When (Summer or Autumn, and just once?) will the Miscanthus be harvested and what equipment will be used?

    Sue Vargas
    MasterTag
    Montague, Michigan

  5. Anonymous

    The grass Arie is growing is Miscanthus x giganteus. The Allamuchy facility has 8 acres of greenhouse and a few more will be added. The grass is a perennial. I believe it will be havested only once in the fall.

  6. Anonymous

    Dear Arie,

    From my researach Miscanthus dries down to slow and the stalks do not leach out enough nutrients so you get significant more ash. Switch grass if cut in the fall and harvested in the very early spring gets the ash content down to about 5% The crop is native and lives indefinitely. It is also easier and less costly to establish. Make sure the wood pellets have no sand in them. Ash content of good wood pellets can be lower than 1%. Ash and the clinkers are what cause all the problem.

  7. Anonymous

    This is what the government should have backed instead of ethenaol. This type of innovation is what it will take for our industry to be competitive in the future.

    It would be great to see regional cooperative ventures to produce and pelletize this type of fuel for retail growers who could then lease the boilers and buy the fuel from the co-op.

  8. Anonymous

    Its impressive and something new.Clients select Absolute Source because of our trained and certified programmers’and developers’unique ability to blend award-winning Web design with Dynamic web programming.Orange County Web Design

  9. Anonymous

    I think this is great. It would be nice to be efficient with cost savings and at the same time productive. This is truly green and I hope more people like this will go on to do the same thing. We need to quit depending on oil and gas. It is cleaner for the environment and less costly. Great to know that other people care.

  10. Anonymous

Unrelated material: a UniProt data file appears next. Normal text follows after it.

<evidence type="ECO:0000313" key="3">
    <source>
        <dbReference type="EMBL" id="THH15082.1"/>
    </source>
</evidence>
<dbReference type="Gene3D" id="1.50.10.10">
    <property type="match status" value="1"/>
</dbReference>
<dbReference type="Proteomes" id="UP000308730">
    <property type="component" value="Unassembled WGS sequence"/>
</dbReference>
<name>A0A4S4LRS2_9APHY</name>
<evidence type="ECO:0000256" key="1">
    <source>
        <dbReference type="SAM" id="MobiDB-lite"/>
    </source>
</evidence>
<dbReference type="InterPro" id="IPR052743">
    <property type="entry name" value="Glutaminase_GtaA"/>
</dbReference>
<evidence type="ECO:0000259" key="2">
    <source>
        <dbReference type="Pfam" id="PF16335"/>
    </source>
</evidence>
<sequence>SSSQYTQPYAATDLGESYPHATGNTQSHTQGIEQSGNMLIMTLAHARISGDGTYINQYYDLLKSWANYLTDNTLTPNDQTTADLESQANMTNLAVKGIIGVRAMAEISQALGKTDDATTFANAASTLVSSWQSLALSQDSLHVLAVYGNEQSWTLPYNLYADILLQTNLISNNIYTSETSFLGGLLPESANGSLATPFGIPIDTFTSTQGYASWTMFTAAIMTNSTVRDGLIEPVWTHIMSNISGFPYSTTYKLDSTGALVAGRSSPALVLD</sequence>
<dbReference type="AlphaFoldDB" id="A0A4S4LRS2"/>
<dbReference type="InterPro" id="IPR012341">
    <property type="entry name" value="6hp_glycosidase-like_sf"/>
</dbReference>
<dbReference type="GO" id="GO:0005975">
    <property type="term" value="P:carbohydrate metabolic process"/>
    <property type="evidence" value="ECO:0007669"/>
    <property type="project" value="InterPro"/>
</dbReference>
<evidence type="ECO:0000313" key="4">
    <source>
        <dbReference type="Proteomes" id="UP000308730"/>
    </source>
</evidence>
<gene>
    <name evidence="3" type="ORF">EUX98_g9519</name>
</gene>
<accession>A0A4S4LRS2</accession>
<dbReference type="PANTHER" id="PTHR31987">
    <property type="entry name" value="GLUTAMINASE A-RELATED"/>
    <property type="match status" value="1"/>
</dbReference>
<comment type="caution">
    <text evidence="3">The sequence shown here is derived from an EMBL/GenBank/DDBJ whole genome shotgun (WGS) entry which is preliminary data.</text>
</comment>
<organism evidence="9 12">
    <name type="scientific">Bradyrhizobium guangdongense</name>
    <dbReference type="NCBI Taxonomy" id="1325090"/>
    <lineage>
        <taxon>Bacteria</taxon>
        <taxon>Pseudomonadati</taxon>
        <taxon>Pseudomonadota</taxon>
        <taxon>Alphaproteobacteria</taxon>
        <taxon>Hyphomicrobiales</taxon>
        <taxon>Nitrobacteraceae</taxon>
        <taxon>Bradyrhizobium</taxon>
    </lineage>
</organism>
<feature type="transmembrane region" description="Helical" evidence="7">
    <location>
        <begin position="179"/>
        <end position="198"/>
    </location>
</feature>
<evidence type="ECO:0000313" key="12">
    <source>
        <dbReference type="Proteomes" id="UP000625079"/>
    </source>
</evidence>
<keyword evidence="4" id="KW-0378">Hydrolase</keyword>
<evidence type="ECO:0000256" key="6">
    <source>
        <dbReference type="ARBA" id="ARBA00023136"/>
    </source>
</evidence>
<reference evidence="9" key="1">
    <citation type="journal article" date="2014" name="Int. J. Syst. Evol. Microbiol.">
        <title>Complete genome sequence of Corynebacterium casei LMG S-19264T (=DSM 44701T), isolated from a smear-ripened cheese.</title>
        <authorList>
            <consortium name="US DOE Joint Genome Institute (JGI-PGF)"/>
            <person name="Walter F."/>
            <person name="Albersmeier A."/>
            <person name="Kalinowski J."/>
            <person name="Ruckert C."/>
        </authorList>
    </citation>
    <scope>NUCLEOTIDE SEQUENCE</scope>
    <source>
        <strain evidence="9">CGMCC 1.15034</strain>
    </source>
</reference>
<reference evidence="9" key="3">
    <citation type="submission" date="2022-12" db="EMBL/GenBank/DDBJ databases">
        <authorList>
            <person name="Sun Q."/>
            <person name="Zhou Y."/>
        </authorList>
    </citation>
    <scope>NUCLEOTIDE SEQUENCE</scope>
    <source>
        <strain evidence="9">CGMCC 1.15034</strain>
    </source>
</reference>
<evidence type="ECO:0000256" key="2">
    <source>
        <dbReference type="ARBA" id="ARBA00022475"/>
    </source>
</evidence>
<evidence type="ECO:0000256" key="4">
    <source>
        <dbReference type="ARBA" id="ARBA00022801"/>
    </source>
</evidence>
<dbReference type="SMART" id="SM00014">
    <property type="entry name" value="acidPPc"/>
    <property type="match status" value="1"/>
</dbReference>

Can you tell us what MIscanthus you will be growing?
    Thanks
    Art Cameron
    Professor of Horticulture
    Michigan State University

  11. Anonymous

    What is the ratio of acres of grass to acres of greenhouse? How many acres of greenhouse will those 200 acres of grass heat?

  12. Anonymous

    When (Summer or Autumn, and just once?) will the Miscanthus be harvested and what equipment will be used?

    Sue Vargas
    MasterTag
    Montague, Michigan

  13. Anonymous

    The grass Arie is growing is Miscanthus x giganteus. The Allamuchy facility has 8 acres of greenhouse and a few more will be added. The grass is a perennial. I believe it will be havested only once in the fall.

  14. Anonymous

    Dear Arie,

    From my researach Miscanthus dries down to slow and the stalks do not leach out enough nutrients so you get significant more ash. Switch grass if cut in the fall and harvested in the very early spring gets the ash content down to about 5% The crop is native and lives indefinitely. It is also easier and less costly to establish. Make sure the wood pellets have no sand in them. Ash content of good wood pellets can be lower than 1%. Ash and the clinkers are what cause all the problem.

  15. Anonymous

    This is what the government should have backed instead of ethenaol. This type of innovation is what it will take for our industry to be competitive in the future.

    It would be great to see regional cooperative ventures to produce and pelletize this type of fuel for retail growers who could then lease the boilers and buy the fuel from the co-op.

  16. Anonymous

    Its impressive and something new.Clients select Absolute Source because of our trained and certified programmers’and developers’unique ability to blend award-winning Web design with Dynamic web programming.Orange County Web Design